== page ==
There have been two employment cases decided by the Texas Supreme Court in the last several months. However, because I expect them to have little impact on Texas jurisprudence, I have not been compelled to write about them before today. However, in the interest of keeping the blog up-to-date with each of the employment cases from the Supreme Court of Texas, I will briefly cover them.
In City of Houston v. Proler, the Court held that a firefighter who had the inability to overcome his fear of running into a burning building was not disabled. Because of the unique set of facts and that the case involved the pre-2007 version of the Texas Commission on Human Rights Act and pre-amendment Americans with Disabilities Act, I do not think this case will get much use in Texas employment law disputes.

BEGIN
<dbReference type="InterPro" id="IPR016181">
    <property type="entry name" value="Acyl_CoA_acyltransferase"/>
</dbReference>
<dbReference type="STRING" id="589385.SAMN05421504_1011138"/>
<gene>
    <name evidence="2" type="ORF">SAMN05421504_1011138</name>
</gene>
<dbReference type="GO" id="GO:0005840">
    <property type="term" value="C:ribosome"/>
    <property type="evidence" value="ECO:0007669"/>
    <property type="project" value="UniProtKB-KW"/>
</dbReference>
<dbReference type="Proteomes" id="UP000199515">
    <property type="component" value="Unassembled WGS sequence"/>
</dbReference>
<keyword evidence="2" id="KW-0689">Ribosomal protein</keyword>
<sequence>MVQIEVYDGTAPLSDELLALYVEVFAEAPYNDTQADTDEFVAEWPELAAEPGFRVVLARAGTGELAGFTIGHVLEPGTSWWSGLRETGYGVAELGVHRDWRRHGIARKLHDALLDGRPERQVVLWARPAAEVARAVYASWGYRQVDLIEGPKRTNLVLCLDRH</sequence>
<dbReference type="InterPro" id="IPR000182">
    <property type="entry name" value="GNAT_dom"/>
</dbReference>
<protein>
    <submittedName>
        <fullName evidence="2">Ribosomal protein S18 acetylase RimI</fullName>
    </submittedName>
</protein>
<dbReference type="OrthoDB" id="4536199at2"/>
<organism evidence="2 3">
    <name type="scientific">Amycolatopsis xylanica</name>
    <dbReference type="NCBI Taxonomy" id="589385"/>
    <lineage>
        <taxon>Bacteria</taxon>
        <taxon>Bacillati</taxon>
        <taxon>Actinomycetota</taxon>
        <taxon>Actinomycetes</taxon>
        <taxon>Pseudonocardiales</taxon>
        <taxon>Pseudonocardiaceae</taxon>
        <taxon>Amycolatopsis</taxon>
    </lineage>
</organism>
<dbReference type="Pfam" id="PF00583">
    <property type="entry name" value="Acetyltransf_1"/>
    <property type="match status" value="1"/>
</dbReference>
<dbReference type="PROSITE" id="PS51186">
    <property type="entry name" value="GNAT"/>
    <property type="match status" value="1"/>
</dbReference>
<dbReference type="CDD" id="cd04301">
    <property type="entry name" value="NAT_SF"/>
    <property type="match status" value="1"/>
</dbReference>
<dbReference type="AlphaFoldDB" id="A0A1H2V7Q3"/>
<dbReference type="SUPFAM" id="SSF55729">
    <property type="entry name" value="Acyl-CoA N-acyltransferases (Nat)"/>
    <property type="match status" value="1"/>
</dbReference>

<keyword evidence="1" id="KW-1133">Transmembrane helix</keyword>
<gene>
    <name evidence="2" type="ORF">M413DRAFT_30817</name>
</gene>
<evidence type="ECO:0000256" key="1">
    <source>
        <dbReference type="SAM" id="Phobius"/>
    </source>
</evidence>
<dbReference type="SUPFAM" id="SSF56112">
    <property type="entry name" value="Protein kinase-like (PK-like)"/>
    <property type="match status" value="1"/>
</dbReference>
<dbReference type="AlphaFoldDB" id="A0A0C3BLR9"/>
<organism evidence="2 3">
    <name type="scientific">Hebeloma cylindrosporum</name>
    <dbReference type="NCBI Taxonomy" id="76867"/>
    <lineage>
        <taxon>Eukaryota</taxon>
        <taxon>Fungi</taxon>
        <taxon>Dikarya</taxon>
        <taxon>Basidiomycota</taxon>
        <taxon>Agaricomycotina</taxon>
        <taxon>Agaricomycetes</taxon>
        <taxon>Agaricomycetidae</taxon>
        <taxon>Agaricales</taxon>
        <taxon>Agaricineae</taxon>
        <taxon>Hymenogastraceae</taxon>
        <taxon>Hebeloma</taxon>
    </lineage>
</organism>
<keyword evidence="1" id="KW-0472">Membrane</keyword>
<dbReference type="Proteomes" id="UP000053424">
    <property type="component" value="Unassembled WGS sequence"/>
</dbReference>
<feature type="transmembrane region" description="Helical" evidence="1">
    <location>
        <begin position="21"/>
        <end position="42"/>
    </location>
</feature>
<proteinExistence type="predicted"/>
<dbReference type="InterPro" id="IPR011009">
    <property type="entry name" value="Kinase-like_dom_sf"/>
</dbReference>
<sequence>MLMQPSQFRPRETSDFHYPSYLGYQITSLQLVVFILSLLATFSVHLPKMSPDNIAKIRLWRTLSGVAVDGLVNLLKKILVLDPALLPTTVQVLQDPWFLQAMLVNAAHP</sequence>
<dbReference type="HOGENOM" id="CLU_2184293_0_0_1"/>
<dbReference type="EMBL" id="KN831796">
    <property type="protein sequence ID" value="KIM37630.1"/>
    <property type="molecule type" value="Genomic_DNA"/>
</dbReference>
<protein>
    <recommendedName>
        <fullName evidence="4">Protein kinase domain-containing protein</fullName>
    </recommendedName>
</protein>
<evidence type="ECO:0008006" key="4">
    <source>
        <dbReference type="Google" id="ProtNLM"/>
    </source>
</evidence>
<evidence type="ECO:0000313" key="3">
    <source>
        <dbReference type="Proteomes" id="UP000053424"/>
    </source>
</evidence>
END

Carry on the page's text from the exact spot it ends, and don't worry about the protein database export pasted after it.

Similarly, in Sawyer v. E. I. du Pont de Nemours & Co., the Court held that a plaintiff-employee cannot make out a fraud claim when the misrepresentation on which the fraud claim was based was the promise of continued at-will employment. The Court reasoned that since no employee has any right to continued at-will employment, no employee could justifiably rely on a representation or promise of continued at-will employment and therefore could have no viable fraud claim arising from such misrepresentation. The Court also held that employees covered by a collective bargaining agreement that contains exclusive remedies for wrongful termination were limited to those exclusive remedies and could not bring common law claims for fraud. Most Texas employees are not covered by collective bargaining agreement and of those that are, I doubt most of their CBA contain exclusive remedies for wrongful termination claims. For that reason, I expect this case to have little impact on Texas law.
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